SUMMARY: MinVayu will meet the need for power in Indian villages. MinVayu consists of affordable, small, wind turbines designed for low-wind, and training for village mechanics to install and maintain them. This allows wind-powered electricity to be scaled to India’s 98 million rural dwellers with wind, but without reliable electricity.
PROBLEM SPACE: In India about 98 million live in windy villages without reliable power. Small wind systems are typically too expensive for rural India. With high prices, high import duties, and a requirement for skilled personnel to install them, they are typically only used for high-value situations such as cell phone towers.
SOLUTION: Jorge was inspired by his work with a US wind turbine developer developing their Latin American training network and with the world’s largest rural electrification project in China to ask why small wind wasn’t being used in India.
His analysis of the cost factors led to this program.
Village mechanics will be trained to identify suitable sites, build towers, and assemble turbines, and install and maintain them. MinVayu will provide the marketing and other support that helps these village entrepreneurs build a business.
MinVayu will initially use an existing open-source wind turbine that can be locally manufactured. After about a year it will replace this with a design optimised for small scale; low average winds and reduced balance of system costs. While still being manufactured regionally.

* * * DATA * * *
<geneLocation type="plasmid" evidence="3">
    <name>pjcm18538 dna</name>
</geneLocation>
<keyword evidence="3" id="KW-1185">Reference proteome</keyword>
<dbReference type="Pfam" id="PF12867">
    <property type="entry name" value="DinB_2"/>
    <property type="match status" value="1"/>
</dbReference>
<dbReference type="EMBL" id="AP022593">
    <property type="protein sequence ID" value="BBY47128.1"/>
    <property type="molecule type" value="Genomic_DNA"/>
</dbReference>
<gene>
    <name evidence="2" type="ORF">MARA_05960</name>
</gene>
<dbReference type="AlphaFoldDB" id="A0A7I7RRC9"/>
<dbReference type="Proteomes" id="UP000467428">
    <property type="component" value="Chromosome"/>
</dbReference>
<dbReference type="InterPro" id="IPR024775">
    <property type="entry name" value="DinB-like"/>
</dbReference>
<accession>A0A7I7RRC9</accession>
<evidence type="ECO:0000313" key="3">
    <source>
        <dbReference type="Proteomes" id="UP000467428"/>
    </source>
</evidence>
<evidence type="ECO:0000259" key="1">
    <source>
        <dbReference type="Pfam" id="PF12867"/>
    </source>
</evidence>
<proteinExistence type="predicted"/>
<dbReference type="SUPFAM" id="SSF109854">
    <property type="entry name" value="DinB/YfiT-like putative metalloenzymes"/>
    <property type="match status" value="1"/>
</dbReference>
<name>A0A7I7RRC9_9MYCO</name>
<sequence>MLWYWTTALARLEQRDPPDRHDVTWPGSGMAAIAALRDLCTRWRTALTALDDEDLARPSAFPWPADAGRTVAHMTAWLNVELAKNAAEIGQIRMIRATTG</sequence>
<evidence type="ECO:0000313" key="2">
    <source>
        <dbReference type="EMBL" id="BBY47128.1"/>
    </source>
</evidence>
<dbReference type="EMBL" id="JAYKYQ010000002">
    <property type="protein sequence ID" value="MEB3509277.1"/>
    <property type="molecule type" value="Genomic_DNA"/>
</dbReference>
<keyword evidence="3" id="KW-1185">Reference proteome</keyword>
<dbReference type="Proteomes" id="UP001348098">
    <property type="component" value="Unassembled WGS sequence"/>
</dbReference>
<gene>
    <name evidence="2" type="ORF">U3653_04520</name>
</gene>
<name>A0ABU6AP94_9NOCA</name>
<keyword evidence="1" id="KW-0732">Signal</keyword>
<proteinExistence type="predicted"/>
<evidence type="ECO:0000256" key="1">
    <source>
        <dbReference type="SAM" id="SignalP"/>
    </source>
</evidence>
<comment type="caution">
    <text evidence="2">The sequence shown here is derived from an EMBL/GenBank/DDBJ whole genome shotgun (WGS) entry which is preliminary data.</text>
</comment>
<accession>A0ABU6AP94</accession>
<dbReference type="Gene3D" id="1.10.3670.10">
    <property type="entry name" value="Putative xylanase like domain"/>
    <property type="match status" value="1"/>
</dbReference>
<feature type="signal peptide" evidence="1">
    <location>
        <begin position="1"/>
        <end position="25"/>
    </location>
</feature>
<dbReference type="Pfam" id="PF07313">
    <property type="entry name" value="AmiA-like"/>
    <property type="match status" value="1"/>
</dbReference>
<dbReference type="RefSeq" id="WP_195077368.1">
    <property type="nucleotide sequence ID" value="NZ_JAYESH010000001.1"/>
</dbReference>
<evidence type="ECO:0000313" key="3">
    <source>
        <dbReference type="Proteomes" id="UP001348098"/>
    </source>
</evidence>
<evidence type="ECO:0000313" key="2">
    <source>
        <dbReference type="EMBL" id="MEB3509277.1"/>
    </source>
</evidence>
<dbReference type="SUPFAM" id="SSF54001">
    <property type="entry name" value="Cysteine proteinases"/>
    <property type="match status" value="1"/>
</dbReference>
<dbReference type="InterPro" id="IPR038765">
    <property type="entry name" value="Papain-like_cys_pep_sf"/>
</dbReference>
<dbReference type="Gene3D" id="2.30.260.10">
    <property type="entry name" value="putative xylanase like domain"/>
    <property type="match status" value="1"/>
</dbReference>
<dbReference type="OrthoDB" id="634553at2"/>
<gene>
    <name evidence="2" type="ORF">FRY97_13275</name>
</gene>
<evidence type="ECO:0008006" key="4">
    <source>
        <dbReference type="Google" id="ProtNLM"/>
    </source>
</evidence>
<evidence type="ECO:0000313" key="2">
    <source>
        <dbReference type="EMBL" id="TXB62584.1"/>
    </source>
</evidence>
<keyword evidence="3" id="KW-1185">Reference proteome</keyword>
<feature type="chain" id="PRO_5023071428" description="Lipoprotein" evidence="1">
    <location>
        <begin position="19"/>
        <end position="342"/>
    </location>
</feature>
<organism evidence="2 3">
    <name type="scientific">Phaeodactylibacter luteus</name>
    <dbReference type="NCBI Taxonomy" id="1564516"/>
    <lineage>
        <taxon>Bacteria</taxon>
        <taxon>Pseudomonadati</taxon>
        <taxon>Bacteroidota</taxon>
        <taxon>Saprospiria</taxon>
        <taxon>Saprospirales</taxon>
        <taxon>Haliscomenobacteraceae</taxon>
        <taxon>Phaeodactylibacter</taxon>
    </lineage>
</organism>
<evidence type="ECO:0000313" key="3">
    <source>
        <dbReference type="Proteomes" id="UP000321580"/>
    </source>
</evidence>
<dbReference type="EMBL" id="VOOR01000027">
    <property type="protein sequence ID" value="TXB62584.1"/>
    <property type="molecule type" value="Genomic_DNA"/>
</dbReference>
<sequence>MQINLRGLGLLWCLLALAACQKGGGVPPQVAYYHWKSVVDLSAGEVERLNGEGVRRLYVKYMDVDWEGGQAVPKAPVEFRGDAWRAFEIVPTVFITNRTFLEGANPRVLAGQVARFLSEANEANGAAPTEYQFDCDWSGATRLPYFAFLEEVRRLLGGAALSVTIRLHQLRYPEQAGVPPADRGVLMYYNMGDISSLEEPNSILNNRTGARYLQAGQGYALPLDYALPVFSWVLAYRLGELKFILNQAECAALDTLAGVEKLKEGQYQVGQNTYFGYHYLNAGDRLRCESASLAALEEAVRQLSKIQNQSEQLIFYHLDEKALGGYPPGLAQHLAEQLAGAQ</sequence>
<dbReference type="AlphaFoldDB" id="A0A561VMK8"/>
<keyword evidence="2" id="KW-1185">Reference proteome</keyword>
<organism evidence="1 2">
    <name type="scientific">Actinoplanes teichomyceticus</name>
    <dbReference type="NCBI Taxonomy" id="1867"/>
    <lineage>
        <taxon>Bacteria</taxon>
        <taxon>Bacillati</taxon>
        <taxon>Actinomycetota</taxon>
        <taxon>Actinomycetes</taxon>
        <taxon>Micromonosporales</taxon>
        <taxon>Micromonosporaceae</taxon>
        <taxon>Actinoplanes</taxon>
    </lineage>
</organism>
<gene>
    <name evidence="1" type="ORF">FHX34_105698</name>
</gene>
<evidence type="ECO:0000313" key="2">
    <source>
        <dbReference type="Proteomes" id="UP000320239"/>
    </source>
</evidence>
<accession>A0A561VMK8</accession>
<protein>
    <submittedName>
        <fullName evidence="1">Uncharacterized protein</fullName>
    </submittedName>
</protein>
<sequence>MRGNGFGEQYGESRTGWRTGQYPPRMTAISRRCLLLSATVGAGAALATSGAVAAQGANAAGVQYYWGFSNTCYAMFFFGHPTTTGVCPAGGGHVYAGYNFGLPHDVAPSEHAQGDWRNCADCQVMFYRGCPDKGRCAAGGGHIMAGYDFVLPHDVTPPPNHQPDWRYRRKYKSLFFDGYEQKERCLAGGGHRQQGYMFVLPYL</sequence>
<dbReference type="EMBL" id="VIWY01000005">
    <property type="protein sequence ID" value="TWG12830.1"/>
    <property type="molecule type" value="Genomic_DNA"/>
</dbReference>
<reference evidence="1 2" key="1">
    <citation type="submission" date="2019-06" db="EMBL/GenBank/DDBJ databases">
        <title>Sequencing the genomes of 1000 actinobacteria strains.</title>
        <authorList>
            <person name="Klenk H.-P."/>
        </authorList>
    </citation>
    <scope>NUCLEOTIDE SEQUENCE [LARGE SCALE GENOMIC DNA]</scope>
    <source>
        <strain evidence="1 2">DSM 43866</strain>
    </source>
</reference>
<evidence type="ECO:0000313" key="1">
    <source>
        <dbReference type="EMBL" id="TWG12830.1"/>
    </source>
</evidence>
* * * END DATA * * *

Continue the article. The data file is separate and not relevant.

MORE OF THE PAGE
Some of the village mechanics will be trained as trainers, allowing the project to scale. MinVayu’s goal is to make wind power affordable across all of India within five years. The program has potential to be replicated internationally.
As of October 2011:
- 7 village mechanics & 3 recent college graduates have been trained to install and maintain turbines.
- 3 of these are progressing towards being trainers and are also learning how to manufacture the Scorag design
- A carpenter has trained to make the blades, and improved the process sufficiently halving labor estimates.
- One turbine has been successful in field trials since April 2011.
- Three more are almost ready for installation.
- Feedback from pilot courses has been incorporated into the course and turbine design.
- Costs have been subsidized by 19 overseas trainees (Africa, Europe, Asia) and by the local NGO that bought the first turbine being trialed.
- A business plan has been developed and MinVayu is actively seeking investment.